"When (Berklee founder) Larry Berk first hired him Herb already had quite a reputation around Boston and it gave the fledgling school some credibility. For many years he was the icon that really attracted students from all around the world."

Pomeroy taught like he played jazz -- by improvising, with no notes, no syllabus, no text books, said Larry Monroe, another former student who is now Berklee's vice president for international affairs.

"He personified the educator, the performer, the activist, everything that makes music go," Monroe said. "He literally influenced thousands and thousands of musicians."

Above all else, however, Pomeroy was a family man, said his daughter, Perry Pomeroy. He fashioned his career so he could always put family first. "His most outstanding characteristic was his unwavering dependability," she said. "He was a constant force, and as a parent, he was very reliable, and for me as a child that was an invaluable feeling to have about a parent."

Pomeroy was also an unwavering fan of amateur sports, particularly the Gloucester High School football team, and the local Inter-Town Baseball League. "He planned his schedule around sports and was a fixture in the stands for decades," Perry Pomeroy said.

Irving Herbert Pomeroy III was born and raised in Gloucester and began playing music as a teenager. He spent a year at Harvard before leaving to become a full-time musician. In addition to his daughter, Pomeroy leaves his wife, Dodie Gibbons; a son, Eden Pomeroy; four stepchildren; 11 grandchildren and one great-grandchild.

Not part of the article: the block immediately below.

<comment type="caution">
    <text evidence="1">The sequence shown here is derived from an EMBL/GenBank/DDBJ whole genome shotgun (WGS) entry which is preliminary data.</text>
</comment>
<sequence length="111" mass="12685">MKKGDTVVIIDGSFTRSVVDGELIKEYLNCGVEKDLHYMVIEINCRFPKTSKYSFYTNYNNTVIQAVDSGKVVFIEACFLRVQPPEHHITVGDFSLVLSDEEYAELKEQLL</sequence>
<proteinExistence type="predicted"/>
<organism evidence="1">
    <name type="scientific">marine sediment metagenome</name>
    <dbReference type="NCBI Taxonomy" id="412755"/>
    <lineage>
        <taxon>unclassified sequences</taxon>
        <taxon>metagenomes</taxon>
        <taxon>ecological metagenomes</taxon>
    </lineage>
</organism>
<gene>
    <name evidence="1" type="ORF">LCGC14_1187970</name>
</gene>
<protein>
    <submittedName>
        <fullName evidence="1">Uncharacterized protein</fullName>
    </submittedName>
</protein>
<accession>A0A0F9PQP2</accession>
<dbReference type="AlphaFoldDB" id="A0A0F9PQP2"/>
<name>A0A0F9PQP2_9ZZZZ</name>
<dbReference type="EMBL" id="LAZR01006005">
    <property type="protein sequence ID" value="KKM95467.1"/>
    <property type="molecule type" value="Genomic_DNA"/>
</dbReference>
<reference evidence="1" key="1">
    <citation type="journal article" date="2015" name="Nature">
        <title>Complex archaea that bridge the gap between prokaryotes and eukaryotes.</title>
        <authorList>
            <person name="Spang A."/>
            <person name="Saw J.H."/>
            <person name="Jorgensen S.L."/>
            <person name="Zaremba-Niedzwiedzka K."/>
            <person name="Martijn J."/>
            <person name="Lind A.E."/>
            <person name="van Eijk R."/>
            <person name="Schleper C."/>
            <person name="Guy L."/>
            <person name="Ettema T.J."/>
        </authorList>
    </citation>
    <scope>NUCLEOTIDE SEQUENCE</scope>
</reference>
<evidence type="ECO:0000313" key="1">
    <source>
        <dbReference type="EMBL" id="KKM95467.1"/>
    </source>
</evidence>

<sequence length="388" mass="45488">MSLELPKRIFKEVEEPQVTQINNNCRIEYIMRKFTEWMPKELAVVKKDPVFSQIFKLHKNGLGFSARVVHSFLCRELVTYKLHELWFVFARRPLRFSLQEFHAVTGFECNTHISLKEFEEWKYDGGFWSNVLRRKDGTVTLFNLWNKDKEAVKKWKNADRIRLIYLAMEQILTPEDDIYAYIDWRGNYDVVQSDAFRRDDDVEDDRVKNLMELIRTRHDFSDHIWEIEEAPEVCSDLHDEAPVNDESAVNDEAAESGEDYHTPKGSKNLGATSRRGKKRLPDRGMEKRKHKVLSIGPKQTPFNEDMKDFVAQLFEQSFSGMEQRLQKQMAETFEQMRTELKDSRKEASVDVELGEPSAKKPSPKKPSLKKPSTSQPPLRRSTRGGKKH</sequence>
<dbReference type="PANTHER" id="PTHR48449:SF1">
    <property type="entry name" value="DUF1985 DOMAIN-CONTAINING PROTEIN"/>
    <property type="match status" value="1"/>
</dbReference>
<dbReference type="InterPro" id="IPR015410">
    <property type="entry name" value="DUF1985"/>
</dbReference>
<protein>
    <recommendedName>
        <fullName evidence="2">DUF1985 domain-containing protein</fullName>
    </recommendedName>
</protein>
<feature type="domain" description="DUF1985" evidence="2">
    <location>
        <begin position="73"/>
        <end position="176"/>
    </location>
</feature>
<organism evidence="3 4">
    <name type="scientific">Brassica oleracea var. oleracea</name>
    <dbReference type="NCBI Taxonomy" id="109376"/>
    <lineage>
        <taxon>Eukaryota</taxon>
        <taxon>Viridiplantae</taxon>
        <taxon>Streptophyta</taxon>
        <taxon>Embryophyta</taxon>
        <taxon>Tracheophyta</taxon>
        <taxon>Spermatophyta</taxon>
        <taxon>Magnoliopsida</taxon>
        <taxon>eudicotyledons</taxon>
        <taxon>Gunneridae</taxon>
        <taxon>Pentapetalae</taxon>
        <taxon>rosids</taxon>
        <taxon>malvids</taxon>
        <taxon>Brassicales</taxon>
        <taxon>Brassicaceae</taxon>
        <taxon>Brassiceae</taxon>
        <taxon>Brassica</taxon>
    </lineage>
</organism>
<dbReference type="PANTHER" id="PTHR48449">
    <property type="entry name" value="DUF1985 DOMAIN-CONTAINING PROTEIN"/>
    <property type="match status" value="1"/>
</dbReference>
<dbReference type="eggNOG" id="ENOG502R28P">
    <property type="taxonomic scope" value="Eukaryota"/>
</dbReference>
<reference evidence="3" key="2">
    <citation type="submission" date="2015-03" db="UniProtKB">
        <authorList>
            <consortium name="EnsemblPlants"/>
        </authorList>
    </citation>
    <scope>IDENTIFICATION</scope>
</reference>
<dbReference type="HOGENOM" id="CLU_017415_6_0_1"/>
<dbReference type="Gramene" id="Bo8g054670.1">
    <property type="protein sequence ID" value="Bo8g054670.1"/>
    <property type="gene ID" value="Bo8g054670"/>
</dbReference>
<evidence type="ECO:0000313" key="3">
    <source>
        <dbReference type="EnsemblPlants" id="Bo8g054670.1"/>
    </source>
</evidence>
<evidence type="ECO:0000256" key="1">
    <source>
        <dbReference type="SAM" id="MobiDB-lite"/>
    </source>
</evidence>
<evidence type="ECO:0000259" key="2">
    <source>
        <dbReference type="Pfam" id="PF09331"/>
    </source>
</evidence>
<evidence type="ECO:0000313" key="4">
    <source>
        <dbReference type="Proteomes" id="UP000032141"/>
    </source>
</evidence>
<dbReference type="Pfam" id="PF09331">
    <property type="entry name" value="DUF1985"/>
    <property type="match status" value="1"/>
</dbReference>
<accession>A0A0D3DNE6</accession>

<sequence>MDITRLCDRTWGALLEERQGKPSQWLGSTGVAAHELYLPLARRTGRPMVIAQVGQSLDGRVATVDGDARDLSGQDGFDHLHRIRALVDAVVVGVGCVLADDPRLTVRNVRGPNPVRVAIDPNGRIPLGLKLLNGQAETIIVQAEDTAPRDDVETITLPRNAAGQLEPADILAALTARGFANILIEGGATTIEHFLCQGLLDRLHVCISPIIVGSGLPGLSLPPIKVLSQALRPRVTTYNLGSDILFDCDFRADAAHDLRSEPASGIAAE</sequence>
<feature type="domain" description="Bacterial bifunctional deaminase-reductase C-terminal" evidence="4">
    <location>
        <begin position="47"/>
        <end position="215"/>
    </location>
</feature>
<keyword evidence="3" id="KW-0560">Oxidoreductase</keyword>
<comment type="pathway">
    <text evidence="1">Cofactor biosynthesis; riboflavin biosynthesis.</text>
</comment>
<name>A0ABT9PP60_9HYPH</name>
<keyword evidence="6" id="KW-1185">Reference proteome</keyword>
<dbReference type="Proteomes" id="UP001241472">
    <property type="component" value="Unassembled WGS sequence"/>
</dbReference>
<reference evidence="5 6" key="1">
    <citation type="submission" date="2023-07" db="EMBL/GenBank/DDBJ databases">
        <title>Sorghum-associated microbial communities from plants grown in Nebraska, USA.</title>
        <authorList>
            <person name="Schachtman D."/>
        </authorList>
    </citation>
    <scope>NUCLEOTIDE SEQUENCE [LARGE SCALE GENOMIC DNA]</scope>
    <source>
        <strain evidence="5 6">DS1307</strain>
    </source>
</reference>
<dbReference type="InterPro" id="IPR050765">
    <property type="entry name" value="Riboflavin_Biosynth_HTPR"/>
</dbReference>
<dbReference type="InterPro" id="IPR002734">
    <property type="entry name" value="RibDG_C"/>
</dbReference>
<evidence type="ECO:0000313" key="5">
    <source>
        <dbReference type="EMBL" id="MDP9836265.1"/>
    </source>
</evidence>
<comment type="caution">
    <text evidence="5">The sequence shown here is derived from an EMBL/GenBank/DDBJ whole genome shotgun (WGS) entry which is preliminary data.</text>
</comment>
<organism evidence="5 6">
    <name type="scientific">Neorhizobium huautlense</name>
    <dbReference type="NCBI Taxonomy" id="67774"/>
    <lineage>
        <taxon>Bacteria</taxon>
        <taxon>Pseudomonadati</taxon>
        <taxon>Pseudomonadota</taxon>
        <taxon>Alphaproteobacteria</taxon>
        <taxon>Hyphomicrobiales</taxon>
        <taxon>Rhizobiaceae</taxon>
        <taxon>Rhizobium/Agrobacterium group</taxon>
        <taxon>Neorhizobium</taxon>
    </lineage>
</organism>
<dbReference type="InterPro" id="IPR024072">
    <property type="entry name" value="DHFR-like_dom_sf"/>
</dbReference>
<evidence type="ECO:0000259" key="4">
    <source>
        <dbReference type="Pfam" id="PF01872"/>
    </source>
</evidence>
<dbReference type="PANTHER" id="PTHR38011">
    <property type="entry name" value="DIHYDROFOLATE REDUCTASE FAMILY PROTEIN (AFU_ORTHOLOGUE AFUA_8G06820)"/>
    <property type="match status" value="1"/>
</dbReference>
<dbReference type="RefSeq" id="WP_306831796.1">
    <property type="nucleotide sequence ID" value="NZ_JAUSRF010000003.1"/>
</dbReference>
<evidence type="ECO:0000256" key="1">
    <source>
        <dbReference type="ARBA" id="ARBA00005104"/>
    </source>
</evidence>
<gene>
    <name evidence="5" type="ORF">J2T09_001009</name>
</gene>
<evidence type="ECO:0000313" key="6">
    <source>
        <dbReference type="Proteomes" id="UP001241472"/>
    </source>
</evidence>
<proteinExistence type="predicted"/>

A memorial service is scheduled for Sept. 9 at Emmanuel Church in Boston.

(c) 2007, Associated Press


Here is a link to the New England Jazz History Database, and some video clips of Herb (along with a lot of other interesting clips) shot for the TV show "Studio 3," a half-hour music and interview program which featured the best jazz groups in New England.

Herb Pomeroy on "Studio 3"


"Back in 1993 Herb was awarded a Jazz Achievement Award by The New England Foundation for The Arts. I got to produce a radio documentary to celebrate that award. That documentary, "Herb Pomeroy: A Jazz Portrait" is now available on the WGBH website. Simply go to:

www.wgbh.org/jazz

There you will find the 'Jazz Portraits' link. Herb is at the top of the list."

Steve Schwartz
Jazz from Studio Four
Friday, 8p-midnight
WGBH, 89.7fm, Boston